From education to employment

British workers are living through a two-decade wage stagnation costing £15,000, as Chancellor’s tax heavy consolidation adds to pressure on the ‘squeezed middle’ as well as the top

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The Chancellor’s Autumn Statement has piled further pressure on ‘the squeezed middle’, with personal tax rises announced during the parliament set to deliver a permanent 3.7 per cent income hit to typical households, the Resolution Foundation said today (Friday) in its overnight analysis of the Autumn Statement 2022.

Key findings from the Foundation’s overnight analysis Help today, squeeze tomorrow include:

Uprating relief.

While the confirmation that the government will proceed with the uprating of all benefits in line with inflation (10.1 per cent) next year reflects pre-existing policy, it will make a huge difference to those on low-to-middle incomes and represents the biggest rise since 1991. Compared to the widespread suggestion of an earnings-related uprating (5.5 per cent), this will see households on Universal Credit receive £244 extra on average next year.

Energy support to cover less than a third of rising bills next year.

The end of universal support and the scaling back of the Energy Price Guarantee (EPG) means that households will be far more exposed to rising energy bills next year. For the typical household, the new support will offset just 30 per cent of the rise in energy bills between 2021-22 and 2023-24, rising to 48 per cent of the rise for the poorest fifth of households – due to the welcome ramping up of targeted-lump sum payments. Even after the new EPG and Cost of Living Payments, around one-in-eight families (3.3 million in total) will be paying over £2,000 more next year than they were in 2021-22.

Flipping Osbornomics.

Looking at the total package of fiscal consolidation announced since the pandemic (under Chancellors Sunak, Kwarteng and Hunt), tax rises account for the vast majority of tightening – totalling £68 billion a year, or £2,300 per household, by 2027-28. The spending cuts planned for the second half of the decade do no more than reverse the increases announced in 2021 by then Chancellor Sunak. This is in stark contrast to George Osborne’s consolidation, 80 per cent of which came from spending cuts.

The return of the squeezed middle.

The focus on ‘stealthy’ tax threshold freezes to raise revenue, rather than increases in tax rates, means that the overall effect of the government’s personal tax rises this parliament is to squeeze not just higher-income households, but those on middle-incomes too. A typical household faces a permanent 3.7 per cent income hit from these measures – the same as the top fifth of households – and bigger than the 3 per cent income hit that the very top twentieth of households will face. This reflects the fact that threshold freezes raise the same amount of tax in cash terms on almost anyone earning above that threshold. For example, someone on £62,000 loses as much from threshold freezes as someone on £124,000 in cash terms (£1,600) but twice as much as a share of income (2.6 vs 1.3 per cent).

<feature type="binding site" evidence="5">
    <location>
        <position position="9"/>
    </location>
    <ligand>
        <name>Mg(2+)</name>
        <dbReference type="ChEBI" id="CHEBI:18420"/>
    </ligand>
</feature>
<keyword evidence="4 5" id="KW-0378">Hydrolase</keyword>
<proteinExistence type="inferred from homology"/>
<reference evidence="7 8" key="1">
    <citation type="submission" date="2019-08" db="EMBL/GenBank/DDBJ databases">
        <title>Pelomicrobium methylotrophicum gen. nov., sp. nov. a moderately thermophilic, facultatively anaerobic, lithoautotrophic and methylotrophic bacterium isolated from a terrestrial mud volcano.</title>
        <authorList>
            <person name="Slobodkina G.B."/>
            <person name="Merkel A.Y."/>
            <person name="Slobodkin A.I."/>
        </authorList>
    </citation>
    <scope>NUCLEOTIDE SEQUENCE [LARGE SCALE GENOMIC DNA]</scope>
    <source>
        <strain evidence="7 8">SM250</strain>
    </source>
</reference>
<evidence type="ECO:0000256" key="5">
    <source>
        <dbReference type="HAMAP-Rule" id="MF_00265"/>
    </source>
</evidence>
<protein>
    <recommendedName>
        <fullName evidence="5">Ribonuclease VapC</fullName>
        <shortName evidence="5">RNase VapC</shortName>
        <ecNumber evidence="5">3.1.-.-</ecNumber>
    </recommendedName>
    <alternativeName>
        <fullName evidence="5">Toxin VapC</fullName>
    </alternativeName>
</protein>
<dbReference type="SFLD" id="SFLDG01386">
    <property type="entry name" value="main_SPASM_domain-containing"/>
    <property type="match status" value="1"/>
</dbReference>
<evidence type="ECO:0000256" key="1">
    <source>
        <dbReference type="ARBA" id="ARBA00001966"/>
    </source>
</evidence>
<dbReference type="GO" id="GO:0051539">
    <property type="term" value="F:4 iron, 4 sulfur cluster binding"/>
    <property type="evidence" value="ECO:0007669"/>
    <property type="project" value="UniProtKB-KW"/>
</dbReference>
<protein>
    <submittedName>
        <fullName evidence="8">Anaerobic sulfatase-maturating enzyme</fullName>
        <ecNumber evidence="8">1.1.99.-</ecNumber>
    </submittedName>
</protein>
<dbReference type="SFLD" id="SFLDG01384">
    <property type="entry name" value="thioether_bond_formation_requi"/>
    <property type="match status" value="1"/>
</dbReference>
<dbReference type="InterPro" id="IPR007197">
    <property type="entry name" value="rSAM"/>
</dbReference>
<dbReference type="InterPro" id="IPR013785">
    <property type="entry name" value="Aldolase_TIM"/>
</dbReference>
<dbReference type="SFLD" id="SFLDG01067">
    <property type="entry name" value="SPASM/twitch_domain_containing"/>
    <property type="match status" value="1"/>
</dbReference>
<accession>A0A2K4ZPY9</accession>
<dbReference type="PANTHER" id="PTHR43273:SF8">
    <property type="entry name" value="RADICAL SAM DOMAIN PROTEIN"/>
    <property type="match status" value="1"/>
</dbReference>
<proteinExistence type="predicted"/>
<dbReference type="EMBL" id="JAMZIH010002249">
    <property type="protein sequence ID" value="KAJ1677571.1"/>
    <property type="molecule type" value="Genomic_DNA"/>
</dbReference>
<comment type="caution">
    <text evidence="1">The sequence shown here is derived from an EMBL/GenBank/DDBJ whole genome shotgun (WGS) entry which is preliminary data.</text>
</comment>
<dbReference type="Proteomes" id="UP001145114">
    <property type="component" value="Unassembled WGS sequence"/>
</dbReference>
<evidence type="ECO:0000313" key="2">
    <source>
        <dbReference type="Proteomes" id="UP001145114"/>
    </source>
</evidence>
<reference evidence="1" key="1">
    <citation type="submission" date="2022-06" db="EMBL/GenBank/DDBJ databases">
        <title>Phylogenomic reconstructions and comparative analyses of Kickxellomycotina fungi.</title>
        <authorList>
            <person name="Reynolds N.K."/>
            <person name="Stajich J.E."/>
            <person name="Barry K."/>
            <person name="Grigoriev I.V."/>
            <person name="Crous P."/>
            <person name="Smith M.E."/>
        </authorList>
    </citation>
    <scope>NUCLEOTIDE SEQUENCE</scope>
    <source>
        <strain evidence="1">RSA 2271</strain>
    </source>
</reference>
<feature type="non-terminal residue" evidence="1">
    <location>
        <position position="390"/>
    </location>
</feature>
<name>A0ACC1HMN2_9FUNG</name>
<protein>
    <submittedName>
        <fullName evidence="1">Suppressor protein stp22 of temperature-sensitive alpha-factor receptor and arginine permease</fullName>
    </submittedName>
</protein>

Levelling up back down again.

The £15 billion of cuts to capital investment announced yesterday will undo 80 per cent of the remaining increases in public investment announced by previous Chancellor Rishi Sunak, which underpinned the levelling up agenda.

The £15,000 cost of economic stagnation for workers.

The OBR’s weaker forecast for pay means that real wages are now not expected to return to their 2008 level until 2027. Had wages instead continued to grow at their pre-crisis rate during this unprecedented 19-year pay downturn, they would be £292 a week – or £15,000 a year – higher.

James Smith, Research Director at the Resolution Foundation, said:

“As an energy importer during an energy price shock, Britain is getting poorer. Deciding how we do so was, to a significant extent, the choice facing the Chancellor. He has decided that households will do so with higher energy bills, higher taxes, and worse public services than previously expected. Whether or not making the choices was tough, the reality of living through the next few years will be.”

Sector Response

TUC General Secretary Frances O’Grady said:

“We need an economy that rewards work – not wealth. 

“But working people are facing two decades of lost living standards.

“The Tories are presiding over the longest real wage squeeze in more than 200 years.

“They are holding down the pay of key workers across the public sector, while telling bankers to help themselves to unlimited bonuses.

“They crashed the economy – and now they are marching the country into recession and making working people take the hit.

“That is the price of 12 years of Conservative government.

“If we don’t get pay rising across the economy, we will just keep lurching from crisis to crisis.

“It’s time to stop the rot. Households up and down the country are at breaking point.”

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